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Australia wildfires edge closer to Melbourne

Officials warn city could also be affected in the worst fire conditions since 2009 inferno that killed 173 people.

Last updated: 10 Feb 2014 05:57
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Hundreds of people spent the night in shelters after being forced to flee their homes [EPA]

Wildfires have destroyed at least 20 homes in Australia's Victoria state in what officials say are the worst fire conditions since a 2009 inferno killed 173 people.

Officials cited by the AFP news agency said on Monday that the fires were threatening the country's second-largest city, Melbourne.

"They were ferocious fires, they ran hard, they hit homes," Craig Lapsley, a fire commissioner, said.

The emergency comes almost exactly five years after the "Black Saturday" firestorm devastated the state, flattening whole towns. That inferno was Australia's deadliest natural disaster of the modern era.

"At this stage we have no evidence of loss of life which is a great effort by the firefighters and all emergency services, and at this stage we have no evidence of serious injury. That's first and foremost our priority - protection of life," said Dennis Napthine, Victoria state premier.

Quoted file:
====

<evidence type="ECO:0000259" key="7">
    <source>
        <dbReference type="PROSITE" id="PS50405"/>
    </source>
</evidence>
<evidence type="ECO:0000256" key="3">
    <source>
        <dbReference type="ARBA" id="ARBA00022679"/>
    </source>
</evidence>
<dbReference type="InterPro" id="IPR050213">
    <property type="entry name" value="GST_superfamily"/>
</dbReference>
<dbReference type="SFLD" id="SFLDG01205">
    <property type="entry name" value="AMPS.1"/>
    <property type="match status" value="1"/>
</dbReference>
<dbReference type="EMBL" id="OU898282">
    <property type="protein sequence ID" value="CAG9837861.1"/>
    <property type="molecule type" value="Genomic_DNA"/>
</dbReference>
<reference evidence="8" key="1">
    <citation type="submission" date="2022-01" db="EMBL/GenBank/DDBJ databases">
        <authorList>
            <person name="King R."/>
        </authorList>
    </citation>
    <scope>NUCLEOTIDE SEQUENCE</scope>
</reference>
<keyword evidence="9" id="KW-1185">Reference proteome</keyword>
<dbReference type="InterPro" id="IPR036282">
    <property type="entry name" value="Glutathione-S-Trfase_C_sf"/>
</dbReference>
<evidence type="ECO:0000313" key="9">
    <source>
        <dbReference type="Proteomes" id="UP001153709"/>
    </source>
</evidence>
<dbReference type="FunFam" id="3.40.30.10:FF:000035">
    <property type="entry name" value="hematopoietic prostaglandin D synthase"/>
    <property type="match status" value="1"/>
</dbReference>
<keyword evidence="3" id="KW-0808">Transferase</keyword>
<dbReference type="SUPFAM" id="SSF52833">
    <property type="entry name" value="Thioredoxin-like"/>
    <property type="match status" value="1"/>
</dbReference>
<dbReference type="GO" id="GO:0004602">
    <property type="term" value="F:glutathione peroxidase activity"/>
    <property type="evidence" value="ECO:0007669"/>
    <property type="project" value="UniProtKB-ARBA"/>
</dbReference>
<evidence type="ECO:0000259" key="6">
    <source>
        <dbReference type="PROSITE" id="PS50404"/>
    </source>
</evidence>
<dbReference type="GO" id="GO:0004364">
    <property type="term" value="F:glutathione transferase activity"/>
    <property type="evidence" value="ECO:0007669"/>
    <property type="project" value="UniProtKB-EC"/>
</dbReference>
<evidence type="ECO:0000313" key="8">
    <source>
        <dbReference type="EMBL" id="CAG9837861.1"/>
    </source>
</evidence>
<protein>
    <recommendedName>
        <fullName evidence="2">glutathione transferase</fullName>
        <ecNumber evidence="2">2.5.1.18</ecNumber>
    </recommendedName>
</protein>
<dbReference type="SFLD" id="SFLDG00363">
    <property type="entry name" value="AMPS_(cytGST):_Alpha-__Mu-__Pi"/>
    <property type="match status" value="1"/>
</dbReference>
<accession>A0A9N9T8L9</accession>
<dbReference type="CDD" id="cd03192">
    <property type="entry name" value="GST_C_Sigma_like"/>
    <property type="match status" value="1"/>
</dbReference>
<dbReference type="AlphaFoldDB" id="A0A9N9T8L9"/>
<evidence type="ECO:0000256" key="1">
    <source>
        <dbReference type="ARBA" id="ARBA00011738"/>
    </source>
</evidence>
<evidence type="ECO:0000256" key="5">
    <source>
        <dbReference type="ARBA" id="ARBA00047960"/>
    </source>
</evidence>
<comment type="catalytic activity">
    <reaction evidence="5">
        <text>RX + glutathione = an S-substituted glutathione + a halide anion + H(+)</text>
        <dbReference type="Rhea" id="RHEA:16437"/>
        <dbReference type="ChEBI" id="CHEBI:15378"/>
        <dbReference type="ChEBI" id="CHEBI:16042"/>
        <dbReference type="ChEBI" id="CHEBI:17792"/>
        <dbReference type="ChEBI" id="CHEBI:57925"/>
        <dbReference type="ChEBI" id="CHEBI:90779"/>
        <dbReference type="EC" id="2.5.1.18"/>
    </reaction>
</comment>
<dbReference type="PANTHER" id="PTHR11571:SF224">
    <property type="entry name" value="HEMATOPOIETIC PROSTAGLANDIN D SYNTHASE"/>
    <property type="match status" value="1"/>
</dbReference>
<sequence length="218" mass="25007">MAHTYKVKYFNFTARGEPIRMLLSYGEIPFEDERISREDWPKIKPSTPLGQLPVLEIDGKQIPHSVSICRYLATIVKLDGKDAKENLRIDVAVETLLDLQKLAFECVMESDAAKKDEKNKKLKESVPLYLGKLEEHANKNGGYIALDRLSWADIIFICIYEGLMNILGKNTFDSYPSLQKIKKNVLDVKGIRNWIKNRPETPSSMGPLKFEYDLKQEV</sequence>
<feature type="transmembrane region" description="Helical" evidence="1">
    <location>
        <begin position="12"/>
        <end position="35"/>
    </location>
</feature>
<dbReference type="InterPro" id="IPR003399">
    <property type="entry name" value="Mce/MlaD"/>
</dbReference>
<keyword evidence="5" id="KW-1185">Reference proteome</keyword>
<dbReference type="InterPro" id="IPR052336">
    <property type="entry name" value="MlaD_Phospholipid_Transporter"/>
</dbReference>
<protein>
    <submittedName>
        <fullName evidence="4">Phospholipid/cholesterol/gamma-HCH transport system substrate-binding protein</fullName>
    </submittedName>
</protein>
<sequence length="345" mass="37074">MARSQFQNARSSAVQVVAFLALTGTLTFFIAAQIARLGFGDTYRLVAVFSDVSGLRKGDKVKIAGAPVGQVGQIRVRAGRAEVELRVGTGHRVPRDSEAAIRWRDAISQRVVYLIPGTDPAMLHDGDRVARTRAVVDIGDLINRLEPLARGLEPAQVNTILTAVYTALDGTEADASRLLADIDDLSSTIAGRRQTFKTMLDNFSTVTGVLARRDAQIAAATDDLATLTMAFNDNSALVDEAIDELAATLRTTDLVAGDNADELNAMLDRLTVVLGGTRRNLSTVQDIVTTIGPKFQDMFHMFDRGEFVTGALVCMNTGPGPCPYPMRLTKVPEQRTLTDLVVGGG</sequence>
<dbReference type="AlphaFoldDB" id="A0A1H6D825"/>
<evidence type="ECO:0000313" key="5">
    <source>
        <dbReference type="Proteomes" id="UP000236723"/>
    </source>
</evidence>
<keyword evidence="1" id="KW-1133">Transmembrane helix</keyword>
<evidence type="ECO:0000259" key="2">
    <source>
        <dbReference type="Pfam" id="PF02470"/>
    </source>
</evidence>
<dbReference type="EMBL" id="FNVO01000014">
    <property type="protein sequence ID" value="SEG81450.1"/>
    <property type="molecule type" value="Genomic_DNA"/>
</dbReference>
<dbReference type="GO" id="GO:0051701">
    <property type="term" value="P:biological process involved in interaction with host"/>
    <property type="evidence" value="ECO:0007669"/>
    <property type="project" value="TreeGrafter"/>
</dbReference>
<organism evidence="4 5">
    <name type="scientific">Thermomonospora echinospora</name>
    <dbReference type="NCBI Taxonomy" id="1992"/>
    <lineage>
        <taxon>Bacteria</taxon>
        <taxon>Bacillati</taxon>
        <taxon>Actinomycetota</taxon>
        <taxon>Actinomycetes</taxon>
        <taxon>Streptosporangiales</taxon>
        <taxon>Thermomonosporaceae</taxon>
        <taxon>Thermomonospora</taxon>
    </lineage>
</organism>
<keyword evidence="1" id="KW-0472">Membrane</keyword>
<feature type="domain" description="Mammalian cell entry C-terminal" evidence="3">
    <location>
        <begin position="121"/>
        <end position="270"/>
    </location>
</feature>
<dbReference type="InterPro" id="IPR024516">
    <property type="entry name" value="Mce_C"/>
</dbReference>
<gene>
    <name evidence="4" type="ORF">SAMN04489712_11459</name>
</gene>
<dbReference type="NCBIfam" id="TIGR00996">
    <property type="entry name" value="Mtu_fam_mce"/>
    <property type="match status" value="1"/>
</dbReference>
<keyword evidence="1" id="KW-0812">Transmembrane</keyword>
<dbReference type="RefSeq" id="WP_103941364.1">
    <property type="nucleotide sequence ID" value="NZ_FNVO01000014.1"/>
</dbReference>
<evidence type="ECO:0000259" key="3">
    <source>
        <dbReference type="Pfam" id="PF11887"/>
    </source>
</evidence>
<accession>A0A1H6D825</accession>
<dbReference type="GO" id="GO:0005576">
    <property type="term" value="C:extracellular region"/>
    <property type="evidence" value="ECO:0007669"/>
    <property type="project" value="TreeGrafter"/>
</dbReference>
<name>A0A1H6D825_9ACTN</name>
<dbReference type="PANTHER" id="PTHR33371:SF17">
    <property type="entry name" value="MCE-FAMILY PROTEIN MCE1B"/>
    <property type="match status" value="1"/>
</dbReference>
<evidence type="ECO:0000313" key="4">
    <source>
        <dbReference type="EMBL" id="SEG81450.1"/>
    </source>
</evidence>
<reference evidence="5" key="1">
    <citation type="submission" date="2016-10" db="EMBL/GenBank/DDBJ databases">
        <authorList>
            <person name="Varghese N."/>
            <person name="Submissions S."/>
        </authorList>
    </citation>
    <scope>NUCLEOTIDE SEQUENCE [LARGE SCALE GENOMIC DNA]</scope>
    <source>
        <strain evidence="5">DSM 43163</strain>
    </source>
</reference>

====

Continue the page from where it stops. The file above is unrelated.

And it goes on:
Fire crews said they saved about 550 properties from an intense blaze at suburban Keilor, near Melbourne's airport.

Fire fighting hampered 

"It was very hard for us to initially get that fire to stop due to the fact that the winds were blowing up towards the airport," said Rob Purcell from the Metropolitan Fire Brigade.

Four blazes remained at emergency level on Monday including a 40km front on the outskirts of Melbourne, with
tens of thousands of hectares burnt.

Hundreds of people spent the night in shelters after being forced to flee their homes.

One man told the ABC that fast-moving flames had cut off his evacuation route, forcing him to stay and defend his property near Forbes, north of Melbourne.

"Amazing how fast it come up the gully and how big the fire front was. It was a massive wall of fire," said the man, who identified himself only as Peter.

The fire threat was expected to ease in many areas as cooler temperatures arrive from the south on Monday.

Vast wildfires are common in Australia's December-February summer months.

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Source:
AFP
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